Cumnor Parish News, April 2020
The Thames is still in spate. The flow is strong and swift and heavy with sediment. The threat of flooding remains but whilst it’s been a very wet season, it hasn’t been our worst. In 2014 we were flooded for so long that we practically lived in wellie boots and waders from December until February. This year storm Dennis left us flooded for five days, but not enough to impact too much on our everyday lives. As the floodwater receded it revealed new growth of marsh marigolds and flag irises indicating that spring had officially arrived.
One of the most beautiful sights at this time of year on the Thames is the courtship display of great crested grebes. They’re beautiful birds, with their chestnut ruffs and black ear tippets, and bodies held low in the water. It’s worth a visit to your nearest river, lake or gravel pit to see them and their elaborate and delicate courtship dance.
It starts with a call, quite a loud rumbling bawl for such a little bird – enough to wake us on a morning – and it’s returned by a potential mate. When the two birds meet their dance begins. They face each other in the water and shake their heads from side to side. It can be a lengthy process with breaks every so often as one bird turns its head away to flick the feathers on its back with its beak. It reminds me of a curtsey or a bow during a Regency era dance, before the music starts again and carries them forward.
They flirt like this for a while before reaching the crescendo of their performance; the penguin or weed dance. Both birds dive and when they resurface rush towards each other carrying reeds in their beaks. They meet, finally, breast to breast, and rear out of the water shaking their heads and their collected weeds. They have agreed to mate, and the business of nest-building can begin.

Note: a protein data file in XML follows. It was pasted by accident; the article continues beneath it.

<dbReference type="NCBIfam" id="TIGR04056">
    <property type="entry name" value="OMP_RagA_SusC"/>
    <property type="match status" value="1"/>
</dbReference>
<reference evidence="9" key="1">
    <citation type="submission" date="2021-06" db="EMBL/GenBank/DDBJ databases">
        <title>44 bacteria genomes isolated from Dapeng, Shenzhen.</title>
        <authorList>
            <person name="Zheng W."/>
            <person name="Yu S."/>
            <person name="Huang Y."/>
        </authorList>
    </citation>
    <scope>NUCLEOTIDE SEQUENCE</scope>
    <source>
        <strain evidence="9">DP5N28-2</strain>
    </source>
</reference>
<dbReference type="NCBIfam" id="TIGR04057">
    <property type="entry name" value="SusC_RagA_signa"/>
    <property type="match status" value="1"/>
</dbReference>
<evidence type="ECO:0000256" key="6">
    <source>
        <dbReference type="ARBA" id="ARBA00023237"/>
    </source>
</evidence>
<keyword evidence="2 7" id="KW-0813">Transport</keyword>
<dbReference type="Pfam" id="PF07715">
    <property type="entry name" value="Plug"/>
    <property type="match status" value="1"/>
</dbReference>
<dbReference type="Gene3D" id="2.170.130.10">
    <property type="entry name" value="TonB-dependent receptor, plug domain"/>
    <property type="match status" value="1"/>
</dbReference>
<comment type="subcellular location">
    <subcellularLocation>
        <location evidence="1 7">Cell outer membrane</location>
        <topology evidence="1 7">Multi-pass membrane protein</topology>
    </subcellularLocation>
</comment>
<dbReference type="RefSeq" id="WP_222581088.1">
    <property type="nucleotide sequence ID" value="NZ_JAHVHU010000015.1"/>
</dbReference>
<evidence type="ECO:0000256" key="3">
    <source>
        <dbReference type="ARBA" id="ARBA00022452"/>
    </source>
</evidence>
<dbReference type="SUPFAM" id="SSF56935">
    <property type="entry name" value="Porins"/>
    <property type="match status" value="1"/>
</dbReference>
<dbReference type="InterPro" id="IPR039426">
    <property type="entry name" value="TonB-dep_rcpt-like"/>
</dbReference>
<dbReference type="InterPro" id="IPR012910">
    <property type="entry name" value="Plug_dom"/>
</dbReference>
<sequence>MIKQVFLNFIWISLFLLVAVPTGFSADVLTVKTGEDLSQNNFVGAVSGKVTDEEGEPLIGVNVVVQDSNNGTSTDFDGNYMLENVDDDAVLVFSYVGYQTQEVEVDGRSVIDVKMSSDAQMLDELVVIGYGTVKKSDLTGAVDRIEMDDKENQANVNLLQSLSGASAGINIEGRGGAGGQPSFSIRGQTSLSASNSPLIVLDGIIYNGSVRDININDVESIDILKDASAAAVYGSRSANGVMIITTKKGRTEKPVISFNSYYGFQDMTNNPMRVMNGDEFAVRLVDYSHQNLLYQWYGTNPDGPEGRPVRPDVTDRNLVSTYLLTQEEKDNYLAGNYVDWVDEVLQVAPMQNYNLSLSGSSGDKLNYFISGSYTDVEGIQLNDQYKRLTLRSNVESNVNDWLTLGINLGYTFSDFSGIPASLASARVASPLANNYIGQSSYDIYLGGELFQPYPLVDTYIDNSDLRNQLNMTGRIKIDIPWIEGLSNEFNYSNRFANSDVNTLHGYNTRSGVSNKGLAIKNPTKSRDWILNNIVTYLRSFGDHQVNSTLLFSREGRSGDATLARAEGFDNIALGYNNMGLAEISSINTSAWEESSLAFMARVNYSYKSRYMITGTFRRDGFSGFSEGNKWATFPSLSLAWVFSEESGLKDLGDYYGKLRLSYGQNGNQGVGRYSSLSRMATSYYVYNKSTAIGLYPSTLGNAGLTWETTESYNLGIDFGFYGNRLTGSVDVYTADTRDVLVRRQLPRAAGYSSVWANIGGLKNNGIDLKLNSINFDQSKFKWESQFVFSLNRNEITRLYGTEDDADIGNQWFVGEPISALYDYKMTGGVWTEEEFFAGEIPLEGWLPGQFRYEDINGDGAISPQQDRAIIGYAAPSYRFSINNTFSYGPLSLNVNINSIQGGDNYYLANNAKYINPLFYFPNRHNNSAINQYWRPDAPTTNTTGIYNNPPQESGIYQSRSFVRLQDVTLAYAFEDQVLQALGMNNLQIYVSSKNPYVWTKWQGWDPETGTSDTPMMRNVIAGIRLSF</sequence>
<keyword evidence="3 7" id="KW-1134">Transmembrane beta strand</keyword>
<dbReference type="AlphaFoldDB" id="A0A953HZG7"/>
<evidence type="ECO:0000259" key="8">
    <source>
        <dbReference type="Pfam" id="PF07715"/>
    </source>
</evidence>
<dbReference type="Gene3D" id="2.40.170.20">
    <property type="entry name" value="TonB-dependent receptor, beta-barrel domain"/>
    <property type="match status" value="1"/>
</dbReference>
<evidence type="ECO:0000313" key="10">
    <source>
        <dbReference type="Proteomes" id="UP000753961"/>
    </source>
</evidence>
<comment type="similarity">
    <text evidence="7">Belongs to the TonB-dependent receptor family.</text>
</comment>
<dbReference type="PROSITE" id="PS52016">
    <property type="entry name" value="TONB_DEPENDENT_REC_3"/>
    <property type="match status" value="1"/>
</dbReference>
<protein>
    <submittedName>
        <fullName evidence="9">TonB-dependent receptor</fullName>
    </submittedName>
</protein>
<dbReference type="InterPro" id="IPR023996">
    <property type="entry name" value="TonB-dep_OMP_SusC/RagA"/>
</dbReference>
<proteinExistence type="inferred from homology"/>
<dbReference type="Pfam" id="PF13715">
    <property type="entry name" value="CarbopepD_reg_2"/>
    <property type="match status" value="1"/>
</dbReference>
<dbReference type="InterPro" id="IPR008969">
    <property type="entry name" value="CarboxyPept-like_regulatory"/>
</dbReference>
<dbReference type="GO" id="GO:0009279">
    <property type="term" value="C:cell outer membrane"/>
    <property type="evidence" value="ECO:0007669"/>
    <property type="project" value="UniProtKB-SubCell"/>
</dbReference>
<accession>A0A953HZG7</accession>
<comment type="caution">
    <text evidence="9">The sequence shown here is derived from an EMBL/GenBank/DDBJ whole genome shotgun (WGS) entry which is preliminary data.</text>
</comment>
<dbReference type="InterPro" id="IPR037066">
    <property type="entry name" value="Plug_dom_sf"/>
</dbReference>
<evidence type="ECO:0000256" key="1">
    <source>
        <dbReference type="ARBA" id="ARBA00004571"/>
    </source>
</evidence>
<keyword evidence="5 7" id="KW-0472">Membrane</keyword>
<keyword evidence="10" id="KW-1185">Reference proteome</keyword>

Our resident grebes constructed a nest within the branches of a willow tree opposite us where it meets the water, thus anchoring it in place against the movement of the river. But river life is never easy or uncomplicated and there are other waterfowl vying for territory. Every year we watch the soap opera unfold; the grebes build a nest and the coots dismantle it until no reed or twig remains. The grebes will build two or three nests in this manner before the coots finally relent and are distracted by their own nest-building urges.
Our moorhen family have a tried and tested means of avoiding the coots’ destructive behaviour. They climb the pyracantha outside our galley window with their large yellow-green feet, using the thorns as ladder rungs, and safely build their nest above the water.
Their courtship display doesn’t hold the extravagance of the grebes’, but in its own way, it’s sweet to watch. We thought our resident moorhens might have mated for life, or at least it seemed that way after their first few years together. But two years ago a juvenile from their first brood didn’t leave to find new territory as the others did. It stayed close and last spring we noticed the adult female had disappeared and the younger moorhen replaced her. Their lives are quite secretive by the water’s edge so it’s difficult to know what happened to her. Moorhens are generally unassuming birds with their dark plumage, white under-tail, and yellow-tipped red beaks, but even they, it seems, have their own domestic challenges.
Their courtship ritual is as quiet and modest as they are. The male, Harold in our case (of course we named them), swims towards Andie with his beak low in the water and when they meet they preen and fuss each other, and cluck happily. They’ve already spent the year together so they’ve no need for flashy courtship displays or ostentatious head ruffs and tippets.
A PDF version of this article can be found here: CPN